The balancing act for grandparents who care for grandchildren full-time also requires balancing the harsh truth of the situation against the child’s sometimes fantasized view of the parents. That’s especially tough when grandparents want to assume the blame for the shortcomings of their adult children.

The thing that must be remembered is that those adult children made their own decisions, and when those choices put their children in danger, grandparents are not the villains. They are more like heroes working without a net.

If you would like to write a blog for the site, contact me at vickischoen@outlook.com.

Adventure With A Baby Bird

When I picked Mary Ellen up at school last Friday, she approached me with the face all parents have seen—hands folded in prayer, eyes heavenward, and lips silently mouthing, “Please, please, please.”

Long story short. Her class found a baby bird on the playground and brought it into the classroom. They made a nest of shredded colored paper and cut the bottoms off two paper cups for water and bird seed. (It’s amazing to me what items can be found in a second-grade classroom.) The bird, of course, couldn’t be left in the school over the weekend.

We have a cat. We live in an area where wild animals (and the neighbor’s cat) roam our property. I told her it wouldn’t work. She explained exactly where we could locate the bird so our cat couldn’t get to it.

Well, maybe.

I know nothing about taking care of baby birds.

Mary Ellen and her mother had nursed one back to health.

I capitulated. Her teacher rejoiced.

As we took the bird, both the teacher and I reminded Mary Ellen that it might die and all we could do for it was our best. I was wondering what that might be.

After we got the baby home and sequestered from the cat, it began chirping and flapping its wings. In other words, it didn’t look injured. My theory is that it had been traumatized by twenty eight-year-olds. But it still wouldn’t eat. We got a very small straw and tried to get the bird to drink. Its beak remained firmly shut.

What’s the internet for if not for finding out how to take care of baby birds? We found a good site, which basically said put it back in the nest. Then it explained what to do if you couldn’t find the nest, so we got a berry container, a nail, and a hammer and prepared to take bird and new nest back to school (about a twenty minute drive). The site said the mother should come within two hours—two hours!—and start feeding it. If not—go to plan B.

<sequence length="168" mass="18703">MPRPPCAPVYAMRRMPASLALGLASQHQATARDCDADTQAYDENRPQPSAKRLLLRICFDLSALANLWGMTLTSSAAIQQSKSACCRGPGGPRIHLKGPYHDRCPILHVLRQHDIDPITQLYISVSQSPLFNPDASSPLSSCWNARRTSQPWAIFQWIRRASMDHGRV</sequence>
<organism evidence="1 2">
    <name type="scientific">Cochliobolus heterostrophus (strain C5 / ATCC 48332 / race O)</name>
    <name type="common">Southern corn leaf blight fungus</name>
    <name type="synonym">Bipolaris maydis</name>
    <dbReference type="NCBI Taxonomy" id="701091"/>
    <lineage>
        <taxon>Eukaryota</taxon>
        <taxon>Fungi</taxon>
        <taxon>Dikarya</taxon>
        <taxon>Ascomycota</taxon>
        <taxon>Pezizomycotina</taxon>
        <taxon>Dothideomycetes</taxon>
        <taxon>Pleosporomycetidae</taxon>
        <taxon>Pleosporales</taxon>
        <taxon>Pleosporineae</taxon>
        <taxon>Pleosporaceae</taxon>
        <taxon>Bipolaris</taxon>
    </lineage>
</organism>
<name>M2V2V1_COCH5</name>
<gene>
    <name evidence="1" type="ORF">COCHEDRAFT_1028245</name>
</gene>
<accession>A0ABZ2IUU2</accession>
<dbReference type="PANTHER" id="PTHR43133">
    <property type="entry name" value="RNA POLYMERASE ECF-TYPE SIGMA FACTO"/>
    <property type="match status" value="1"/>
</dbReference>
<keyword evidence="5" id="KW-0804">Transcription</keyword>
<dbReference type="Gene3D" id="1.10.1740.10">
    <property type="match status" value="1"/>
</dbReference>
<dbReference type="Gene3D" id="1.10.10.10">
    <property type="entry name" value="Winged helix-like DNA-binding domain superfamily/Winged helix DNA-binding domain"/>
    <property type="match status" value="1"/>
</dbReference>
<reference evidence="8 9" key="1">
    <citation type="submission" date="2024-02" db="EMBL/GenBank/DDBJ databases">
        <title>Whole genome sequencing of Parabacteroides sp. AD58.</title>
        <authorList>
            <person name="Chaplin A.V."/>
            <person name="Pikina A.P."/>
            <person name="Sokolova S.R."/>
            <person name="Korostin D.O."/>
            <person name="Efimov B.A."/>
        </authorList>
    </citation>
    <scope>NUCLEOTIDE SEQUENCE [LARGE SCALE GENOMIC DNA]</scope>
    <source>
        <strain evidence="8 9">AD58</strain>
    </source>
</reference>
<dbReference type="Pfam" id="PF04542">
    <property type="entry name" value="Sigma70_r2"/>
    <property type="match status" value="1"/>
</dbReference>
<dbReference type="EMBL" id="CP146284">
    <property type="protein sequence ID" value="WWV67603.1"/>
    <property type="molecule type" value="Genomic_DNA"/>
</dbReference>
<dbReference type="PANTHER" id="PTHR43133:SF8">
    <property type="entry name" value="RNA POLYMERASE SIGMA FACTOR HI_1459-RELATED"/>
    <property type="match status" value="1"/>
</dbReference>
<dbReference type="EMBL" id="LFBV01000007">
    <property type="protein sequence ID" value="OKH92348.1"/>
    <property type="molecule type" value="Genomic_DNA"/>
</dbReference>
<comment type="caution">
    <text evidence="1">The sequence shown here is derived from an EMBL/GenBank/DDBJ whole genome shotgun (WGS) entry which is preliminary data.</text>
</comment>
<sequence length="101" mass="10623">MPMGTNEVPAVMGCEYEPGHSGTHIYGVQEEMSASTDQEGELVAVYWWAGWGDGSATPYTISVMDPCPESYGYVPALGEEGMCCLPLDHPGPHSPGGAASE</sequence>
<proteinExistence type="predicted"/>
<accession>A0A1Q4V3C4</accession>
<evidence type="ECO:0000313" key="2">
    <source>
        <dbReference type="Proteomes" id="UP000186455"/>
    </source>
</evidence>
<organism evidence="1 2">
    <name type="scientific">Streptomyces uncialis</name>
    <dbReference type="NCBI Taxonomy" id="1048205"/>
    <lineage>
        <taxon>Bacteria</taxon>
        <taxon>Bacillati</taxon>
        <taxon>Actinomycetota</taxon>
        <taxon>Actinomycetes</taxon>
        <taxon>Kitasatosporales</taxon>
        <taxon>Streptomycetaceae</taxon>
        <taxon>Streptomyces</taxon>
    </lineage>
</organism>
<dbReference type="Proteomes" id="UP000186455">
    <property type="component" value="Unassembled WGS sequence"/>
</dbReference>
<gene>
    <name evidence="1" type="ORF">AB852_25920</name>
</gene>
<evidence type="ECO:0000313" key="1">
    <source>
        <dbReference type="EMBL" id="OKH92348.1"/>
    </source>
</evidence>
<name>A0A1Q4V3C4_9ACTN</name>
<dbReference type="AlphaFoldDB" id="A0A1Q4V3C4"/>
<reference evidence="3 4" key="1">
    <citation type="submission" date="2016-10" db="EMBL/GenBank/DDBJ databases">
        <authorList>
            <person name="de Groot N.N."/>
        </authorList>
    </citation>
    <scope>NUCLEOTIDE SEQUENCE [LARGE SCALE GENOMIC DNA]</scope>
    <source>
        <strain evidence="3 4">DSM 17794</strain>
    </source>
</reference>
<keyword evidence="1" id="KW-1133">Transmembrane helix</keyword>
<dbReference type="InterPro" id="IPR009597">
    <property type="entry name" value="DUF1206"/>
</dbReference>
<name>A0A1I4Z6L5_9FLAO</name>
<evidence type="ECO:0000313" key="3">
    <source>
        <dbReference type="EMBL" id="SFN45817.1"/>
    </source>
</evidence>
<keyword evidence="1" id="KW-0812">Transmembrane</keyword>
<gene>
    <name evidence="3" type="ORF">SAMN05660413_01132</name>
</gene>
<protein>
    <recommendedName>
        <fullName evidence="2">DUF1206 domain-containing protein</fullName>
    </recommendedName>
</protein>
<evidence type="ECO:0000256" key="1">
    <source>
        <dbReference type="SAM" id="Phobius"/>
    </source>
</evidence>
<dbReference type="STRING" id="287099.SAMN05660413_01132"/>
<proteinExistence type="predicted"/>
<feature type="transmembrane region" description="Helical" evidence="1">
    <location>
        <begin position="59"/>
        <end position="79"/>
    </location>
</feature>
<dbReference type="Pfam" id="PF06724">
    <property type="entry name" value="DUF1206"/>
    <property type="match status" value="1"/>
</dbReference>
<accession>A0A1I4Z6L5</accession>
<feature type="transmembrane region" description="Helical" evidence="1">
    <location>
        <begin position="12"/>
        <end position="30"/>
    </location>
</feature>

We had no plan B.

I called Vivien Young at Wildcat Bluff, a natural habitat near our home. She gave me Stephanie’s phone number at the wildlife rehabilitation center. She asked for a picture of the bird, which Mary Ellen took and sent.

We had a baby white winged dove. It feeds differently than other birds. Stephanie told us she would need to tube feed it and asked if we could bring it to her home.

Yes!

The berries went back in their container.

When we delivered it, we learned that they had another bird just like it about the same age. Mary Ellen was delighted her bird would have a friend.

I was delighted her bird hadn’t died.

HELP!

From time to time, I will provide resources in this blog which might be helpful. Today I am going to concentrate on financial assistance.

Let’s start with TANF—Temporary Assistance for Needy Families. These programs differ from one state to another. They may include cash assistance, food stamps, child care, and health care (Medicaid and CHIPS). If your income is too high to qualify, ask if your state provides child-only grants, guardianship subsidies, non-parent grants, or kinship grants.

A word regarding heath care. When we got custody of Mary Ellen, she was on Medicaid, but when it needed to be renewed, she was no longer eligible. When I tried to change her to my insurance, I found out there was a fast-approaching deadline. The insurance company needed evidence from the state giving the reason for termination. The state wouldn’t give it to me because Mary Ellen’s mother was listed as the contact. Fortunately, she and I are on speaking terms. In spite of that, the time for getting the document was too long. Again, the gods were with us, and the supervisor for my company worked with me to get coverage. They said this was a common problem. Check way ahead of time, if you might be in this position.

Your child may be eligible for social security benefits. To find specific information, go to www.ssa.gov. Scroll down to the bottom of the page and click on the people-like-me button.

Be sure to identify any tax breaks you are eligible to take. The child will need a social security number. The IRS website is www.irs.gov. I found it to be only marginally helpful. However, be sure to ask about the following: dependency exemption, earned income tax credit, child tax credit, dependent care credit, and education-related credit. If you adopt, you might be able to receive credit for the legal expenses you incur.

Finally, The National Council on Aging has a website that will search possible benefits by state. Their address is www.benefitscheckup.org. You fill out a form—go to the long one to include the child in the information—and they search the data base to provide you with the names of any programs for which you might qualify.

Please feel free to comment on these or add others.